6. THAT is hilarious! "Probably NOT!" A little rebel!

    You know, if memory serves the main library has Mr. Gary at 10am on Weds mornings (I'd check that on their website though) And I'll bet he'd like that much better. Gman could never stand the story lady either. Bored him to tears... but... Mr GARY, now that was something else altogether. He has a guitar and puppets. May be worth the trip. (Honestly, the story ladies bore me too... they are generally fake and exasperated and nervous) Gary loves what he does.

    In any case it was a fun story! We had a helovaday here. I can't even go into it, it's just too much.
    Thanks for the laugh.

  7. My Sam was just like this. Owen is just too smart for these library hijinks!

  8. Jeannie- He is who he is. No doubt about that.

    Rebecca- We'll try it again. I am sure. If he wants.

    Angella- I did notice that I was the only grandmother who did not have the short, white grandmother hair. I guess it runs in the family- being not quite the same.

    A- I have missed you, darling! How ARE you?

    Birdie- He thought he was going to like it. He really did. But then...the singing began. He's such a love, that boy. He just is his own self.

    Daddy B- That boy needs to start running track NOW! Get out and run with that child. Take him to the FSU track. Or something. Bless his heart. I love that runnin' boy.

    Ms. Fleur- We'll check it out. It's just that this new library is so convenient to both of us.

    Ms. Trouble- Well, I don't know about too smart but too horrified for sure.

  9. I love him!!!! He is SO much like my son. Xander has this dry sense of humor that has always just slayed us.

    When I was a storytime lady at the library and at a little children's bookstore I used to love the little kids who were just not havin' it. It cracked me up. There are some library ladies (and men) who can be so nasty about it. One fella I know used to shout at the children, "THIS IS A LIBRARY!", and another lady used to be very fussy about where the kids sat on the rug.

  10. Laughing! That is awesome. Owen has his own mind and feels free to express it.

  11. Bless Owen for marching to his own drummer and not going along with the singing stuff. Something about it turned him off. Maybe he will explain what it was. Maybe it was just a feeling that it was weird. I like those who do their own thing. I was one--an outlier on the normal curve.

  12. Baa haa haa! He is his mother's son!

  13. I sort of miss those days. When I had Oliver (my third and last child), I noticed that he had a great sense of rhythm, even as a baby, so I signed us up for a mommy and me music class. He proceeded to run around the room pulling all the cords out of the wall sockets and sticking his fingers in his ears and yelling.

    WV: idioti

  14. Hank has a point.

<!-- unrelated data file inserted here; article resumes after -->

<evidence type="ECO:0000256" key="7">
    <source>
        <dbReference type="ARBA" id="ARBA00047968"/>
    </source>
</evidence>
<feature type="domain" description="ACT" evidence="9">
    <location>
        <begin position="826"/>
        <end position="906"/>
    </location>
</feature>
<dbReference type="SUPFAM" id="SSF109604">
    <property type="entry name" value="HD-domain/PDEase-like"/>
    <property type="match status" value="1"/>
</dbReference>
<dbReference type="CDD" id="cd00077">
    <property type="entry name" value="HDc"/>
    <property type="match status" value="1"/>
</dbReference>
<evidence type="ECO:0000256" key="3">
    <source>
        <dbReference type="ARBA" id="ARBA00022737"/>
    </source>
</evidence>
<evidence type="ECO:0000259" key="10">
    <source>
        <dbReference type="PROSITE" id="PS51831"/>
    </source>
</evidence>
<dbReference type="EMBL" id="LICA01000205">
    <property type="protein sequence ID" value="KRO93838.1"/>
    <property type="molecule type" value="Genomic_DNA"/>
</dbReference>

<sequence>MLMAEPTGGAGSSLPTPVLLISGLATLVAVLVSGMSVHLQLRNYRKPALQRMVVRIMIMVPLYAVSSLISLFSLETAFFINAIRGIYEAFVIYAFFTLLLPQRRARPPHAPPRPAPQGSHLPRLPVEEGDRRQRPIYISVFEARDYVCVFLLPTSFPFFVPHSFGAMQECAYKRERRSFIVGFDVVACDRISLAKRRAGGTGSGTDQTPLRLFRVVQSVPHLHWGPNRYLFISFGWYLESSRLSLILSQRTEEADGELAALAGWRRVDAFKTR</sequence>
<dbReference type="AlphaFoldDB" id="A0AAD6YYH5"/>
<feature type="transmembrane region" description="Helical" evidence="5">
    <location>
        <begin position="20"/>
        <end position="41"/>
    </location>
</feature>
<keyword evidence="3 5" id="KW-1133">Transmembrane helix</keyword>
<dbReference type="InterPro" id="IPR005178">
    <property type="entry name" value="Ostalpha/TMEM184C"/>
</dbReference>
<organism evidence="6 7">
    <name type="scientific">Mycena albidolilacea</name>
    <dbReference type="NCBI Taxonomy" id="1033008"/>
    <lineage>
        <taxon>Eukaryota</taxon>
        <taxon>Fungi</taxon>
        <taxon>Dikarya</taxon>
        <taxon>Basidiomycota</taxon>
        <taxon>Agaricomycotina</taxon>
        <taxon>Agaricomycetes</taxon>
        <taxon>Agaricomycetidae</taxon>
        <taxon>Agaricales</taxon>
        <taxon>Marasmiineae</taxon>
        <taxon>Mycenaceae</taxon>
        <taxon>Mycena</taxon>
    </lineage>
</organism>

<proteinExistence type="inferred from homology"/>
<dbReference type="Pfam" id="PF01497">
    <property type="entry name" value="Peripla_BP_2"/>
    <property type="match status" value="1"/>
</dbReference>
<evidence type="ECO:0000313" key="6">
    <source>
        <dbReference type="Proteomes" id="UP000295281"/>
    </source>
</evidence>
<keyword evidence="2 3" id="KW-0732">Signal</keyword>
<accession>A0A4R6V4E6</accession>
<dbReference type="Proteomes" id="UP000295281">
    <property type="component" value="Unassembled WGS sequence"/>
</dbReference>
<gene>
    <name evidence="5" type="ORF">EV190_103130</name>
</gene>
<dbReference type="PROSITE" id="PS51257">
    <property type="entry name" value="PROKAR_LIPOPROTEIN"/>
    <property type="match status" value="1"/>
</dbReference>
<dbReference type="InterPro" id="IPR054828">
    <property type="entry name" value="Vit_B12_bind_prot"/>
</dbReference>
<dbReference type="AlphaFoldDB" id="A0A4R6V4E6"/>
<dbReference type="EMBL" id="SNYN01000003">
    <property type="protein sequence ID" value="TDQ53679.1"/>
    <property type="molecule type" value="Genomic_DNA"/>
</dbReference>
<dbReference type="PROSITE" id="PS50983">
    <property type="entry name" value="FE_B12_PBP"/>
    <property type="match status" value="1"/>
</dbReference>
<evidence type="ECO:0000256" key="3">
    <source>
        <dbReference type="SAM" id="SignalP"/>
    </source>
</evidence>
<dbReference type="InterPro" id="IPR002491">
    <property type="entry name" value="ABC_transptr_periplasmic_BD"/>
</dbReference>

C pitched a fit at her 1st Birthday when we sang to her. One in a long line of fits. A few years later a music teacher told us she had perfect pitch. Maybe Owen has very high standards. Just sayin'.

  15. Of course many of them can't sit still. They are children, supposed to be running outdoors with the chickens like Owen does.

    Great story.

  16. Chrissy- This woman was very kind and didn't seem to be worried about the children's behavior. She just did her job which I appreciated a lot.

    Lora- You know all about little boys who have a different agenda.

    Syd- His mama never liked to hear us sing or see us dance either. She had a firm mindset on what was cool and what wasn't. I think Owen is much the same. And I think you're exactly right- it made him feel WEIRD.

    Omgrrrl- And you know it.

    Elizabeth- Haha! That's great!

    Denise- Wow! That's another perspective!

    messymimi- That's why they kept doing the songs in between the stories so the kids could jump and wiggle and stuff. In theory.

  17. how strange that singing and dancing upsets him.

  18. PROBABLY NOT made me belly laugh. Twice. I love that little boy! I was going to say you should probably just keep bringing him back and he'll get something out of it even if it is just exposure to the weirdness of the world. So I was glad to read at the end of the post that you're planning to go back. He's 2 1/2 so good grief he can behave however he wants and I know he has adults around him that get that. Love these peeks into your days.

  19. Ellen- I think he was born a teenager. Parents are mortifying to teenagers by simply being there.

    Jill- We'll try it again. If he likes it, we'll go back. Otherwise- not much point. Unless Lily enjoys it!

  20. I was a kindergarden drop out because of the stupid songs. My mother was so worried. But I turned around and made it through law school. I hear Mr. Gary at the main library is fab!